The Satellite Imagery Source

Search Image Hunter Now
Posted on April 7th, 2015

Updates on IKONOS – Suspension of Archive Orders and End of Mission

It has been a rough few months for those admirers and users of commercial high-resolution satellite imagery with the announced decommissioning of QuickBird in March; and now we are sad to announce the end of IKONOS’ operational life. Launched into space on September 24, 1999, IKONOS surpassed its life expectancy by nearly ten years. During its nearly 15 years in space, IKONOS collected 599,754 images with 80-centimeter panchromatic and 3.2-meter multispectral resolution. Amassing more than 408 million square kilometers of coverage, IKONOS offers the longest record of any high-resolution commercial satellite ever launched.

Perhaps one of the most iconic IKONOS images ever collected. This is the site of the World Trade Center just 4 days after the tragedy of 9/11. You can see smoke still rising from the smoldering site of the World Trade Center in this 80-cm color IKONOS image collected on September 15, 2001. We offer this IKONOS data as a visual memorial to the lives lost in this tragic event – we will never forget. (Image Courtesy: DigitalGlobe)

While it is certainly sad to lose one of our most beloved satellites, perhaps the biggest news story associated with the end of IKONOS’ mission is the suspension of all IKONOS archive orders starting immediately. The suspension of IKONOS archive orders is expected to last several months and perhaps into Q3 2015 or beyond. We will alert our valued clients with another Geospatial Times article when sales of the IKONOS archive recommence. We apologize up front for any inconvenience this may cause you!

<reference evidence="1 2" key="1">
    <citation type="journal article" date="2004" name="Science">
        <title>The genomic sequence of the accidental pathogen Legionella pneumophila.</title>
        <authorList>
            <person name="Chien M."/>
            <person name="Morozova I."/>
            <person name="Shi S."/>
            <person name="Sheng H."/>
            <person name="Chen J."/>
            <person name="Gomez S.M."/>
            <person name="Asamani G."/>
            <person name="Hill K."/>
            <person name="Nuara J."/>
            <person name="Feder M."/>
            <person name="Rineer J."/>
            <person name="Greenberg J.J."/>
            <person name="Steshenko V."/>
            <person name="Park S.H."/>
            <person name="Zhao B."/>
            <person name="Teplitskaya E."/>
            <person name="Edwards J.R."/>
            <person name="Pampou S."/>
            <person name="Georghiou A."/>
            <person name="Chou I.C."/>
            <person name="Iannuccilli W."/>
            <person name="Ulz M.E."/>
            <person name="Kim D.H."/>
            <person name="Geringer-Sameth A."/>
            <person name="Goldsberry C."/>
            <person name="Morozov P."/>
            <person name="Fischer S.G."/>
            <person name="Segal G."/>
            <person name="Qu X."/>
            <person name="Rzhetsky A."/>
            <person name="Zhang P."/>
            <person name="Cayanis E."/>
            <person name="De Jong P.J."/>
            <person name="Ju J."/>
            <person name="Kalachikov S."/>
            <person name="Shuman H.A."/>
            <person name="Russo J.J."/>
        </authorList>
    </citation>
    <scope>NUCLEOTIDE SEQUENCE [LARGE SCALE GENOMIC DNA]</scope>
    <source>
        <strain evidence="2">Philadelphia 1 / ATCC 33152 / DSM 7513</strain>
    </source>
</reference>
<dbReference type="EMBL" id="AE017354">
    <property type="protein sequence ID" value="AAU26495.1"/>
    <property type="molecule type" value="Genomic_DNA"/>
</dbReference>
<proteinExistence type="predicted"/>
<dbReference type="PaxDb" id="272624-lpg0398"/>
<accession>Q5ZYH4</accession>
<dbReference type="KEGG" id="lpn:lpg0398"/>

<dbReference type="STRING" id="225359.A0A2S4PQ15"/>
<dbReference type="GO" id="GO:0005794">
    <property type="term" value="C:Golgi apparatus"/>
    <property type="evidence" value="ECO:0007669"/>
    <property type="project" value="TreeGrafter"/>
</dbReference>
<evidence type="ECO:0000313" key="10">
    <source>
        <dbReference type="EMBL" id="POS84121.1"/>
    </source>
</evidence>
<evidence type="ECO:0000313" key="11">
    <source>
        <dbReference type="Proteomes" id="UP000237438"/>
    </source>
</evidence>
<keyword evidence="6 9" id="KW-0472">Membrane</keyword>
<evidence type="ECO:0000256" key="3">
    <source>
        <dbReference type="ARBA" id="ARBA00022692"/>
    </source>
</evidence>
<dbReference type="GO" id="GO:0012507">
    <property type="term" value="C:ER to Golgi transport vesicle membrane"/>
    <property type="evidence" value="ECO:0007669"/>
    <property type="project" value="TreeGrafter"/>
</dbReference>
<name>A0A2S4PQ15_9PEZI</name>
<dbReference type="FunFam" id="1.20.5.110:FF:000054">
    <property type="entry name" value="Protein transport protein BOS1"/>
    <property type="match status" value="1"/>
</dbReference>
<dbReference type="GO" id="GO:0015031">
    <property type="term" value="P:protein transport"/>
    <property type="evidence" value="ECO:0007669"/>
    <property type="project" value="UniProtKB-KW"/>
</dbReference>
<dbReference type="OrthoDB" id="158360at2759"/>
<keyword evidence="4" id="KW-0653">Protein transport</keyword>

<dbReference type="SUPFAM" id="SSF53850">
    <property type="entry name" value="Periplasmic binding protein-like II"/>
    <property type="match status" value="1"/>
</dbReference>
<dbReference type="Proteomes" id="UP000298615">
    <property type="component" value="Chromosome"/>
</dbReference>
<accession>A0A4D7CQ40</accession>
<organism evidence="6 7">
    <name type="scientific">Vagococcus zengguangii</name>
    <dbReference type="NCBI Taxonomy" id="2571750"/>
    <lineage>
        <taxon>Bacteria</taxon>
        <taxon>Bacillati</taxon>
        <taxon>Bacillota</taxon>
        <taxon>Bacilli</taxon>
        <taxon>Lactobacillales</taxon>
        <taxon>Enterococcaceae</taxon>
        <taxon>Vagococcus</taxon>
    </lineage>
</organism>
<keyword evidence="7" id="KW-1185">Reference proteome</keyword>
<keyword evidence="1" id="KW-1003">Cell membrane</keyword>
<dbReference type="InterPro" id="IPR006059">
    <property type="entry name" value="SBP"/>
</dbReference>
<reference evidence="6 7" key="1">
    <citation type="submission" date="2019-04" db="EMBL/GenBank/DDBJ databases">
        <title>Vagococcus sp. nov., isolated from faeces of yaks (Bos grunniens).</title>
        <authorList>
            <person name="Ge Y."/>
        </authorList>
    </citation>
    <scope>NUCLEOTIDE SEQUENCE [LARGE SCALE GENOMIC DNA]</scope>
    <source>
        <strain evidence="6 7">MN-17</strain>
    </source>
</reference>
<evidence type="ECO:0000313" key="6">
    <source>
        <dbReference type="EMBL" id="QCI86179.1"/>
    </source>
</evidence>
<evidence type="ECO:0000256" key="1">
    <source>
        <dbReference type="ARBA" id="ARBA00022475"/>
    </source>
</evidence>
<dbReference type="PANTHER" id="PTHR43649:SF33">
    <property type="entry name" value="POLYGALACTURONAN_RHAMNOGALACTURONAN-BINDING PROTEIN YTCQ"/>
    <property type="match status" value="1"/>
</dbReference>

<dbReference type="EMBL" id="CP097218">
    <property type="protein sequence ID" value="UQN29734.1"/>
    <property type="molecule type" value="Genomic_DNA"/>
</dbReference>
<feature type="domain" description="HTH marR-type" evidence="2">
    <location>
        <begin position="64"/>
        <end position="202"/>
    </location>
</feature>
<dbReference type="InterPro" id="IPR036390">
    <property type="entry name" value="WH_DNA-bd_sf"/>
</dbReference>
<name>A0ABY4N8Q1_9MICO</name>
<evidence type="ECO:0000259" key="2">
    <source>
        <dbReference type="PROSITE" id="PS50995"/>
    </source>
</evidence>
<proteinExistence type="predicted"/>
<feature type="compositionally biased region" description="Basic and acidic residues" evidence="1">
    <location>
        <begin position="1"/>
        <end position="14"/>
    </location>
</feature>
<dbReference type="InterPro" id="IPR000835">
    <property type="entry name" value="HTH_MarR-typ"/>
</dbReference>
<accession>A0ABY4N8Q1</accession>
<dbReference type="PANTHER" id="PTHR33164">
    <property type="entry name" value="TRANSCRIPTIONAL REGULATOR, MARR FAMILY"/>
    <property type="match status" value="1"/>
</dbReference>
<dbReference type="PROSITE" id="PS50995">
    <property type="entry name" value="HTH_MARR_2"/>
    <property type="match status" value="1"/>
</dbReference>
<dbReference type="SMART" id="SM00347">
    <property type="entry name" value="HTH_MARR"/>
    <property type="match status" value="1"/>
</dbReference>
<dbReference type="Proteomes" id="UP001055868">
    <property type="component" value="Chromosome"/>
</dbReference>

If you would like to find out more about IKONOS’ technical specifications, you can refer to our website here. Or if you have any questions about the end of IKONOS’ mission or suspension of archive orders, please reach out to the Apollo Mapping sales team at

This entry was posted in The Geospatial Times and tagged , , , , Bookmark the permalink.

Leave a Reply

Your email address will not be published. Required fields are marked *

This site uses Akismet to reduce spam. Learn how your comment data is processed.

    The Geospatial Times Archive